Disciplines of a Godly Man, by R. Kent Hughes. I am of firm belief that men today need to be more disciplined, not in the sense of just working hard (although that is a big part!) but living life in a holistically disciplined way.  How Hughes sees this working out in a man’s life is through 18 different disciplines that men ought to cultivate in their lives.  I had always thought of myself as a disciplined man until I hit chapter one.  A great kick in the pants to the men of our culture that are content with and proud of an undisciplined life.  I don’t normally say this but I think every man, young or old, married or single, should read this book.  Available on Kindle.

Futurecast: What Today’s Trends Mean for Tomorrow’s World, by George Barna. This book is by the founder and head of Barna Group, the famous Christian information gathering and analyzation organization.  Barna has taken all of that information and used it to examine the trends of our culture—in areas such as money, family, religion, morals—and what they will lead to in the future.  A word of warning though: Barna’s theology of the church and examination of ancient church history is a little iffy and he becomes a little bias towards house churches; in this, Barna loses his objectivity that he keeps for most of the remainder of the book.  All in all, a fascinating and seemingly accurate look at our culture and what the future holds.  Available on Kindle.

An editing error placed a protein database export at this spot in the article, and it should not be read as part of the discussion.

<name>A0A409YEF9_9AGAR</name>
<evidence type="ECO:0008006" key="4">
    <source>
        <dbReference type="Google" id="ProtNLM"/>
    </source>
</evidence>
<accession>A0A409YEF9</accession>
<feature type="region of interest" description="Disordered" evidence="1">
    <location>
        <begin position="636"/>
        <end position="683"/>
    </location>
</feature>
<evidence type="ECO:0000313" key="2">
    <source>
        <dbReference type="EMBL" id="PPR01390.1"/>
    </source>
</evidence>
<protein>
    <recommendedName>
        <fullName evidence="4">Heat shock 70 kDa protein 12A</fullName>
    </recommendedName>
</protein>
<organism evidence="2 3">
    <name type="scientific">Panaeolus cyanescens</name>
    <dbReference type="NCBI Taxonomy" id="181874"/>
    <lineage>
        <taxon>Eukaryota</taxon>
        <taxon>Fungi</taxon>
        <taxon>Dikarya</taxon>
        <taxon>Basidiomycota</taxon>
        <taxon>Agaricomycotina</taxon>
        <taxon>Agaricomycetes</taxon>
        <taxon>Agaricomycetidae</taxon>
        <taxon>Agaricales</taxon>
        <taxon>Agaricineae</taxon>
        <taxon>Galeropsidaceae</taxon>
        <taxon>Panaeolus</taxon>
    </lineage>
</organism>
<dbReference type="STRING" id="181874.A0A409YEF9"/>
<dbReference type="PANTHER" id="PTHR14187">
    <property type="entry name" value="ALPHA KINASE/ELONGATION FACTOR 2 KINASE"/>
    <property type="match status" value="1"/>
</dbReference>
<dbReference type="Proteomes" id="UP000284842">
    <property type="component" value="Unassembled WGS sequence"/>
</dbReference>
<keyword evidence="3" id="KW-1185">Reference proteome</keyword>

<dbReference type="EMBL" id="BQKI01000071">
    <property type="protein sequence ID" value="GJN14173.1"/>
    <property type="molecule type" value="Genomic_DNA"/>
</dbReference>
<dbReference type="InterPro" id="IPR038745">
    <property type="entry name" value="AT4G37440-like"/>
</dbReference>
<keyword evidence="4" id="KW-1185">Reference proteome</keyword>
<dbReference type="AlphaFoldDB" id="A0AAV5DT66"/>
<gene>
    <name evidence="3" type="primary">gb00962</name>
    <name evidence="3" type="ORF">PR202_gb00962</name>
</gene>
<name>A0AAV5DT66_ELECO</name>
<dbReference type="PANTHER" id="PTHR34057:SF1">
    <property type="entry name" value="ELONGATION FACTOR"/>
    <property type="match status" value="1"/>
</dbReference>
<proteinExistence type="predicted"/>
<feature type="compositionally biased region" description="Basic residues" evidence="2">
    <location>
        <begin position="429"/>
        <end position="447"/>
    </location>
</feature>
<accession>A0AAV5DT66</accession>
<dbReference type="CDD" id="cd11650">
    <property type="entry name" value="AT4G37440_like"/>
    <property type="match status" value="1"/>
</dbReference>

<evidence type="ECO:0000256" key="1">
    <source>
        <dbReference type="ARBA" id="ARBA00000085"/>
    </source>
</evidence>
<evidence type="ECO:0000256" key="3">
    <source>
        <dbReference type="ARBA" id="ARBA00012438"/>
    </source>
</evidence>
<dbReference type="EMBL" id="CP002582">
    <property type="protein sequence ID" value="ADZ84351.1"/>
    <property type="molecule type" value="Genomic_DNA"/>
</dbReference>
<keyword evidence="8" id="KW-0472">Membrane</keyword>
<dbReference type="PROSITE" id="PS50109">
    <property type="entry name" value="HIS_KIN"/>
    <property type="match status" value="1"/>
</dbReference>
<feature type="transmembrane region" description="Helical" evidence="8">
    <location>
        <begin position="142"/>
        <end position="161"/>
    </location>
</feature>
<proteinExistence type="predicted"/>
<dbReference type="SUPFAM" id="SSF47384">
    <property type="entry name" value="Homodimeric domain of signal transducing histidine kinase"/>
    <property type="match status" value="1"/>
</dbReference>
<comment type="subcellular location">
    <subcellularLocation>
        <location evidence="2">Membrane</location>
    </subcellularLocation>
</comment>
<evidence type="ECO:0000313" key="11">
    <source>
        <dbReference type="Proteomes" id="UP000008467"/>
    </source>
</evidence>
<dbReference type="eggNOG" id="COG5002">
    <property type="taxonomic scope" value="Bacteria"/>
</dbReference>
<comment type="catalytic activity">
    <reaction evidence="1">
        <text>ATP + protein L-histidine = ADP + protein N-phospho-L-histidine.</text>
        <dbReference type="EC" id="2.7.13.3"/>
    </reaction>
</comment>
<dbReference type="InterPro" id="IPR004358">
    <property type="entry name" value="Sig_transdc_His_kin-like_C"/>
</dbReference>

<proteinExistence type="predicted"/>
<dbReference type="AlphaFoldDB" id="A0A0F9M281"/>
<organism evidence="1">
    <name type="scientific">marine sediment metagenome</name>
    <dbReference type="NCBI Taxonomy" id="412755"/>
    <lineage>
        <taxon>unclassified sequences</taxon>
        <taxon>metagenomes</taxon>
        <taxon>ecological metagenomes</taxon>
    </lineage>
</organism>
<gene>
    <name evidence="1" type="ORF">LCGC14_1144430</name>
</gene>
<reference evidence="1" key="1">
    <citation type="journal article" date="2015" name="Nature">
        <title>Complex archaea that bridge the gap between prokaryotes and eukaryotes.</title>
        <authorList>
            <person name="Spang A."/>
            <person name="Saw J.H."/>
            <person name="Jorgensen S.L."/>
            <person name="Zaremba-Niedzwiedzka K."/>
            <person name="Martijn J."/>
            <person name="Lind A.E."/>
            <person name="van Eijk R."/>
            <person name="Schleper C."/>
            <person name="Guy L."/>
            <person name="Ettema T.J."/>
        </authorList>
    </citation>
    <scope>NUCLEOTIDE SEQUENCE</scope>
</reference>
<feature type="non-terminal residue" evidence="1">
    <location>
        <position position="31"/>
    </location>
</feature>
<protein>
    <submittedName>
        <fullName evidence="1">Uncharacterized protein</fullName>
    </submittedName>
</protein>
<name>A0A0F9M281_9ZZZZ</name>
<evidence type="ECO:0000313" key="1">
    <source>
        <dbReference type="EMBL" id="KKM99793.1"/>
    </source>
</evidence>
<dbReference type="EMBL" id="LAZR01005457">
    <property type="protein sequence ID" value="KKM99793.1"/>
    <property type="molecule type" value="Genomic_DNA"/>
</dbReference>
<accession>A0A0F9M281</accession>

The Reason For Sports: A Christian Fanifesto, by Ted Kluck.  Kluck calls for an accurate theology of sports within the church.  We can neither become idolatrous of sports or reject them.  Kluck finds a biblical middle ground through sports stories and relates them to the Christian life.  This book is in fact a collection of essays covering topics from Mike Tyson, steroids, athlete apologies, and humility (or the lack of it).  I enjoyed Kluck in Why We’re Not Emergent: By Two Guys Who Should Be
and Why We Love the Church: In Praise of Institutions and Organized Religion and I love sports so I knew this would be a match made in heaven.  Kluck tends to stick to his big guns, which is writing about sports and giving vivid stories, but even when he writes about the Bible and its truths, he does so with flare.  Available on Kindle.

Forbidden (The Books of Mortals), by Ted Dekker and Tosca Lee.  Forbidden is set in a dystopian future where the whole world has nearly destroyed itself but is now united under the Order.  Little does everyone know that they are actually “dead”, not zombie dead but dead in the sense that they have been stripped of the essence that makes us human, emotion.  One man name Rom is cured of his death and chaos ensues.  Dekker is like the Dean Koontz of Christianity—thrillers, sci fi, and fantasy are his MO.  Dekker’s books are like my guilty pleasure, my cheesecake amongst wheatgrass smoothies; pastors aren’t supposed to read these kinds of books, right?!  To be honest, I really like Dekker’s style of writing.  He has a way of writing that makes it feel like I am watching an action flick—sometimes even like I am in it.  I was interested to see how Tosca Lee’s presence would affect this style.  The only difference I see is that the prose is clever and flows, which was lacking in Dekker’s previous books (No offense, Ted!).  Forbidden is the first of a planned trilogy and I am interested to see what happens next!  Caution to those who do not like violence; this book is full of it like heart is full of blood.  Available on Kindle.